Today, the visitor will find the new Monastery, at a height lower than the initial building, at the location of the old Metochion of Skala, built in 1650, at 3 km from Litohoro and 15 km from the old Monastery.Its main church is dedicated to the Assumption of the Mother of God. Its temple is adorned by the icons, painted in 1955 by the brilliant hagiographer Fotis Kontoglou.From 1989 on was restituted the Monastery΄s entrance prohibition for women, in line with the tradition bequeathed by St. Dionysios. Only men are allowed in the prohibited area. Here are located the monks΄ cells, the workshops, the dining room and the main church, where are celebrated the daily services.In the remaining area, where all believers are allowed, a new spectacular church, dedicated to St. Dionysios, was built, where the Divine Liturgy is celebrated every Sunday.
MUSEUM – LIBRARY
Amongst the new buildings of the Metochion of Skala stands out the Monastery΄s Museum, in the recently renovated old Abbot΄s quarters, which was inaugurated in 1999 by the Ecumenical Patriarch Bartholomew.
Its first floor operates today as Library and Study, with many remarkable publications. On the ground floor valuable heirlooms are exhibited. Hidden for three years, in a vault of the old Monastery, they were also preserved thank to the monks΄ provision.
An epitaph of 1579, many holy relics in elaborate silver cases, carven crosses, icons dating back to the 16th century or later, patriarchal sigilliums, a Russian imperial golden bull of 1692, canonicals of the 18th & 19th centuries, twenty manuscripts (1 parchment and 19 paper) and about one hundred inculabulars and printed books from 1574 to 1900 speak eloquently of the Monastery΄s past and brilliant history, for the tireless works of men that prove in the coming centuries the brilliance of the Christian Orthodox art.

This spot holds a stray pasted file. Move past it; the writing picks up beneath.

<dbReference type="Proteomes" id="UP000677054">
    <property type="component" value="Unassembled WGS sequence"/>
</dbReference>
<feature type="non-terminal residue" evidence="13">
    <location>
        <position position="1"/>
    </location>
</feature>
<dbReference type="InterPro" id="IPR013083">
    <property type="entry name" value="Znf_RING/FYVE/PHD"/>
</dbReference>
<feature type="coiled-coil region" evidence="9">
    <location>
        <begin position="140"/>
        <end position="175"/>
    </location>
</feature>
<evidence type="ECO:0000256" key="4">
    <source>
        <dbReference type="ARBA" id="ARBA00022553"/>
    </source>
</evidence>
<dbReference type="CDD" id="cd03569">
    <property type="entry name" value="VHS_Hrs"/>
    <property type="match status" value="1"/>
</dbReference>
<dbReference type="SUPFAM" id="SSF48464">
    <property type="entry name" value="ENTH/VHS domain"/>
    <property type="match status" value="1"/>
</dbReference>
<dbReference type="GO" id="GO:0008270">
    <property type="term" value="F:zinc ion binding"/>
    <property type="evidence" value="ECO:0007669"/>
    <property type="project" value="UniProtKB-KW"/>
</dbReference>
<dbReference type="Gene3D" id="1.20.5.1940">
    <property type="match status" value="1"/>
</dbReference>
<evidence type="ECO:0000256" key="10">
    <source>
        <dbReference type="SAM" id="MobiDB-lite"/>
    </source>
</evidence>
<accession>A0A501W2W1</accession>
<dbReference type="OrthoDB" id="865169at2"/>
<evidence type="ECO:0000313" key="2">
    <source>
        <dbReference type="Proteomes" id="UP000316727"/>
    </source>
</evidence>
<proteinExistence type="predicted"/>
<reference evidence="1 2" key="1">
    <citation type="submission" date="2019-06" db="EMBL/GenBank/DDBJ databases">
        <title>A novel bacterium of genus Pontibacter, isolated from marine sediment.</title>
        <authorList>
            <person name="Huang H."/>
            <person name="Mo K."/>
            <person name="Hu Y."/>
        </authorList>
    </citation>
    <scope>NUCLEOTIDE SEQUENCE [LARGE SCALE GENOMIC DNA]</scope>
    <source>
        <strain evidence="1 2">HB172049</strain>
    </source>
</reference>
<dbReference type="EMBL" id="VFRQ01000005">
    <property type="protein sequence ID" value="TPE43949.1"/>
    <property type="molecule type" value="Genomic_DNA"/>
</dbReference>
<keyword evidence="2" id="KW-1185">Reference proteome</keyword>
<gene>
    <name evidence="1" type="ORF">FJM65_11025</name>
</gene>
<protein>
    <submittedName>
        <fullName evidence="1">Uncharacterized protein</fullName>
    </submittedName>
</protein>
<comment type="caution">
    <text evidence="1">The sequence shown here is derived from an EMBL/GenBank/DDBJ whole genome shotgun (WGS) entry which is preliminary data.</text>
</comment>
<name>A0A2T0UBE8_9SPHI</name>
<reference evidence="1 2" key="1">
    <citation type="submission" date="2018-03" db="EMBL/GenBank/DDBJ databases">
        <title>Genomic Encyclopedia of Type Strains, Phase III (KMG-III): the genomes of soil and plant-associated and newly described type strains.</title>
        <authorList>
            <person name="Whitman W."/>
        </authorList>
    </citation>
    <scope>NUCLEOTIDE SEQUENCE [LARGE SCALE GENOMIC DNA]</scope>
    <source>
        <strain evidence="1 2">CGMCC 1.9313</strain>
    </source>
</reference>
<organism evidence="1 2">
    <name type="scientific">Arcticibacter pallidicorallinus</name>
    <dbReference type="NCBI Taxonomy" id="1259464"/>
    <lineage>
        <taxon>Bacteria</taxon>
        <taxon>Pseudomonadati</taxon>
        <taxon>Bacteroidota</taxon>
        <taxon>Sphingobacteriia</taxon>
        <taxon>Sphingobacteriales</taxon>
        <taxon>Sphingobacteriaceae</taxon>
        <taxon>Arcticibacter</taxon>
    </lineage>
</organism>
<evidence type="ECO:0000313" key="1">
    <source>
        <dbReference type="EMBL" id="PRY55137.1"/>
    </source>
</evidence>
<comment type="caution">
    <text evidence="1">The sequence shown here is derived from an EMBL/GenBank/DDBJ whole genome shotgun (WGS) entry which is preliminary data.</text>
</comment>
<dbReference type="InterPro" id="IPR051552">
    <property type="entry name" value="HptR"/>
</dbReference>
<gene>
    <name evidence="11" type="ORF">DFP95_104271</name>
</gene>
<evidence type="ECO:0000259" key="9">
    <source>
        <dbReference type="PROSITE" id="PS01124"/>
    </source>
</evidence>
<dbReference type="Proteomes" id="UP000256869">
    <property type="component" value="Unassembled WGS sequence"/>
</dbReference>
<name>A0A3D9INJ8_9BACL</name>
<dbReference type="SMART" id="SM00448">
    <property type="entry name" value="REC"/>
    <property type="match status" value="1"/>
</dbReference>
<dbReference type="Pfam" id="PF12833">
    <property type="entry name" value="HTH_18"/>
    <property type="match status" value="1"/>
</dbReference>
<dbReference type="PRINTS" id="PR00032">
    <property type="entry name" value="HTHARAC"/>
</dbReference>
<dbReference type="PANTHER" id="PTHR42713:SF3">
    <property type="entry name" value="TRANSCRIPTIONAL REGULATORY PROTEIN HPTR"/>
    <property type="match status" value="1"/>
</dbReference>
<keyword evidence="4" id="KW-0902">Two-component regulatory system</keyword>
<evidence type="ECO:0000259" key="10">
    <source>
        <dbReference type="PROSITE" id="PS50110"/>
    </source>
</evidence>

The Monastery of Timios Prodromos of the Skete of Veria is built on the green foothills of Pieria mountains and it has a view of the wonderful Aliakmonas river. It is 20kms away from Veria.
It is one of the most historic monastic centres of Macedonia. It has been working as a skete since 9th century, while it started working as a Monastery in the 14th century. It had a special splendour as very important Saints of our Orthodox church became hermits there or passed from the Monastery, like Grigorios Palamas, Dionysius of Olympus, Theonas, Kosmas Etolos, Athanasios Parios, Saint Antonios (the Patron Saint of Veria) and Saint Theophanis (the Patron Saint of Naousa).
In 1822, the Monastery was set on fire and was completely destroyed by the Turks. The only building that survived was the chapel of the Metamorphosis of Jesus Christ on the rock. The Monastery was being restructured until 1835. It was restored lately and now there are 4 monks.
In the Monastery, a lot of holy relics are kept like Ioannis Prodromos’ (his fingers), Saint Ioannis Chrysostom’s, Charalambos’, Trifon’s, Barbara’s, Kosmas’s and Damianos’, Dionysius Areopagitis’, Artemios’ Luke the apostle’s etc…
aint Klimis, the bishop of Ohrid, (27/8) was born and bred in the Monastery. His holy head has been located here since the 12th century, according to his own wish. It also exudes myrrh.
The famous pilgrimage of Panagia Soumela is found in the village of Kastania which is on Vermio mountain (in Veria, Macedonia). It was founded in 1951 as a continuation of the abbey that had the same name and for 16 centuries it was the symbol and the spiritual center of Pontiac Hellenism.